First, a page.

Sunday, May 31, 2009

Q10 Claps On the Blinders

In his online journal, Neil Gaiman used to mention a rental cabin far from civilization that he liked to check into whenever he needed to finish a novel. Early last year, though, he noted that a renovation had spoiled his writing retreat. The offending change? The owners had installed WiFi. Most of us can empathize with Gaiman's frustration over the distractions of wired life. Nothing eats up my writing time more than checking the blog reader one more time, just to see if anything interesting cropped up in the last, say, seven minutes. And let's not mention Twitter, which I'm avoiding the way a caffeine addict eschews meth. If we have to be plugged in, is there anything that can aid us online fiends when self-discipline fails? Roy Jacobson of Writing, Clear and Simple has found something that helps him -— a freeware program called Q10.

Blackness. That's what you get when you open Q10 for the first time. Its creators call it a full-screen editor, which means that it subsumes every bit of your monitor, from top to taskbar. What remains is a night-black screen, a blinking white cursor, and a gray info-bar at the bottom that provides the time, document name, and number of words, pages and characters typed. That's it. If this sounds like a cheap replacement for WordPad (Q10 only saves your file in text format), think again. There's a good deal more power under the program's hood. Q10 also contains a built-in timer so you can write for a predetermined period; a global-target function that will track your progress against a specified number of pages, paragraphs, lines or words; a note utility to jot down errant thoughts; and a customizable autocorrect. Don't like the dark-as-my-depraved-soul background? You can swap out colors as you please. For a little aural encouragement, there's even a function that makes your keystrokes sound like typewriter chatter.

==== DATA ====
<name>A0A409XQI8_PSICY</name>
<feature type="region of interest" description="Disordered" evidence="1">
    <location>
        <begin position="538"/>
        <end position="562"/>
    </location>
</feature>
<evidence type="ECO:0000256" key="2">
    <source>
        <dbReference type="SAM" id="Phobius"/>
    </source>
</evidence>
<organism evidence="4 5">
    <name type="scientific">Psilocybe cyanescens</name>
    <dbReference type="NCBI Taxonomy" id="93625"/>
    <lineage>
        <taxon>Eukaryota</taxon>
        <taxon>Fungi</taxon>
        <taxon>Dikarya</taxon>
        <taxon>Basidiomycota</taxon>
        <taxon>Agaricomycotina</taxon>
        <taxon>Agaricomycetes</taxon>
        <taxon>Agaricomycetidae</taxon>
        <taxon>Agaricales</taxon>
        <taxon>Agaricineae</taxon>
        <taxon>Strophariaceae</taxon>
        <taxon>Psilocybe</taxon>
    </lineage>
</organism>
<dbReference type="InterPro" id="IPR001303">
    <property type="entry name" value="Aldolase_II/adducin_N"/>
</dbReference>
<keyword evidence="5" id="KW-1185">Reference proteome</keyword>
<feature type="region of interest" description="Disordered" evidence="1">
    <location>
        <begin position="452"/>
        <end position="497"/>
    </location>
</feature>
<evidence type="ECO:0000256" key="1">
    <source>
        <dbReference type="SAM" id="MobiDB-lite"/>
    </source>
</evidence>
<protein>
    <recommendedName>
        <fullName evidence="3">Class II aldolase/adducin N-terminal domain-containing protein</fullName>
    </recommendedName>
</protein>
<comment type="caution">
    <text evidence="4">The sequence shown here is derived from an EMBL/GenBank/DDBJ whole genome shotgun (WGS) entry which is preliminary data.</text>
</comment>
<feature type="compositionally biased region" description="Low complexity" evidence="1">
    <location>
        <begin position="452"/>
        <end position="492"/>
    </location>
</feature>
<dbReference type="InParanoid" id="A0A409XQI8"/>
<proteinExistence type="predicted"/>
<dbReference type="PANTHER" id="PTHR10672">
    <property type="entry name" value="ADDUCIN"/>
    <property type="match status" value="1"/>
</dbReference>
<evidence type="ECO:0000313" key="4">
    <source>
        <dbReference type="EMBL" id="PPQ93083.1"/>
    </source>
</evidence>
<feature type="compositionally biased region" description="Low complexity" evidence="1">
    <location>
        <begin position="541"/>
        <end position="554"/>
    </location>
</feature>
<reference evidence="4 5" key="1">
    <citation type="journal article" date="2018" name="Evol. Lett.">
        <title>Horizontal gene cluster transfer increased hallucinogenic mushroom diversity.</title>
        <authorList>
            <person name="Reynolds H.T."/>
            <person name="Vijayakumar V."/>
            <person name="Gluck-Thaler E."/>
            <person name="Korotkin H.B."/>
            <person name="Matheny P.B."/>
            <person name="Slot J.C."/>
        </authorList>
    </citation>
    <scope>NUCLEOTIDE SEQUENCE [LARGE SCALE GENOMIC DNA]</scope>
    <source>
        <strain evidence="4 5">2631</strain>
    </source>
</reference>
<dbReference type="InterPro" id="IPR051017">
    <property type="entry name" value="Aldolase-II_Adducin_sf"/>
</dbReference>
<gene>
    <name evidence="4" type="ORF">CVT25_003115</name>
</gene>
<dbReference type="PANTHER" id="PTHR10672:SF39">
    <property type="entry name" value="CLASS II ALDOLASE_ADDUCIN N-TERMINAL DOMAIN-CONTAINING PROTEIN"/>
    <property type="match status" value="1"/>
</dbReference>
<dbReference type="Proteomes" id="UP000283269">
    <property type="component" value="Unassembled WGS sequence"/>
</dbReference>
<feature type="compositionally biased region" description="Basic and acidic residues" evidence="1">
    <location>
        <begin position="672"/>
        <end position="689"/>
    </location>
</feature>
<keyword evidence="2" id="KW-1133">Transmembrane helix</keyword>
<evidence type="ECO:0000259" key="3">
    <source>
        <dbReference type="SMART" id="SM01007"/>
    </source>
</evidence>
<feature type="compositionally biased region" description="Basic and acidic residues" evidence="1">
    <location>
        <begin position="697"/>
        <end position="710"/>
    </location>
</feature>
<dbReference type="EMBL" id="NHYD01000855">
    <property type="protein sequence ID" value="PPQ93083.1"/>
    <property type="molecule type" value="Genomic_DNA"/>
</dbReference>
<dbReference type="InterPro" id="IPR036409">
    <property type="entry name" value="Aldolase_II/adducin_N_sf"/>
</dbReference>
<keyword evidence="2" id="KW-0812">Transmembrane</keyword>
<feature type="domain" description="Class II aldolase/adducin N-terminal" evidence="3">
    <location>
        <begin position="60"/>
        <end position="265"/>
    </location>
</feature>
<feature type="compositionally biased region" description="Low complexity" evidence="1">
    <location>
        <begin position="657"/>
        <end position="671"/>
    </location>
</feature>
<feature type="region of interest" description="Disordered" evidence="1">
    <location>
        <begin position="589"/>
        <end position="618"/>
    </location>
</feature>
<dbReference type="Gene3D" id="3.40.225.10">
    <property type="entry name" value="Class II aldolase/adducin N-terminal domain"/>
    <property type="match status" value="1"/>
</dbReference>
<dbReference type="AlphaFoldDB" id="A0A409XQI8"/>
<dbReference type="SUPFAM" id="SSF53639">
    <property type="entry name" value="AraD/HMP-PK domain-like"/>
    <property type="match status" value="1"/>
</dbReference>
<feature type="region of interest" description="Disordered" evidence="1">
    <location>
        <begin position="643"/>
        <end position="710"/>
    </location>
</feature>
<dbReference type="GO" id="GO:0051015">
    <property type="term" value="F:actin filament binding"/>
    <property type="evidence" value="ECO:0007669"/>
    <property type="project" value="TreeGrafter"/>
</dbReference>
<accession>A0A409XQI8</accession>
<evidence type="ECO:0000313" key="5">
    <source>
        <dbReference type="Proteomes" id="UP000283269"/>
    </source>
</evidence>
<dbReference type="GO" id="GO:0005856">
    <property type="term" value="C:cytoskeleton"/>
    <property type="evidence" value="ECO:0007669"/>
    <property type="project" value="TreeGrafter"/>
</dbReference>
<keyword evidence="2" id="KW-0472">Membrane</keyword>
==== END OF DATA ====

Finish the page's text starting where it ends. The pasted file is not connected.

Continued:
Of course, nothing can make you write if you're dead set on procrastinating. But if you'd like some blinders to keep you focused, you could do much worse than Q10. Weighing in at around a megabyte and contained in a single executable, it's perfect for toting around on a thumb drive or even downloading fresh every time. The price, after all, is right. Check it out at
the official Web site.

(Picture: CC 2008 by


B. Nagel said...

That is fun. Unfortunately, I'm remote connected at the moment, so the sound won't sync with the typing.

I'd seen this advertised elsewhere, but wasn't sure whether it was legit or another *cough*virus*cough* program to prey on the desperately "un-pubished."

Anonymous said...

Wahhh - no Mac platform. :(

Loren Eaton said...

B, Roy's been writing for a long time, so we're in good company if the spyware folks got us. It's legit, though, don't worry.

I like the idea of the typewriter sounds in theory, but in practice I had to turn it off after a couple minutes. It was driving me nuts!

Loren Eaton said...

Aerin, have no fear! There's a similar editor called JDarkRoom that's Mac compatible. You can find it here and read about it here.

B. Nagel said...

Now that I'm at home, the standard typewriter sounds are. . . well, they ring false. And your hands don't jolt when the carriage resets. But that would be asking too much.

Try the Chicago sound scheme. And crank the volume.

Who is Roy?

Loren Eaton said...

Roy's a freelance writer who's been plying the trade for about 20 years and also the guy who turned me on to Q10. He blogs about grammar and writing style at Writing, Clear and Simple.

B. Nagel said...

Uh-oh. The geekygirl link isn't working.

Loren Eaton said...

Yarrrrrggggghhhh! (Which, translated from the original language, means, Can't believe I missed that, thanks for letting me know, all fixed now.)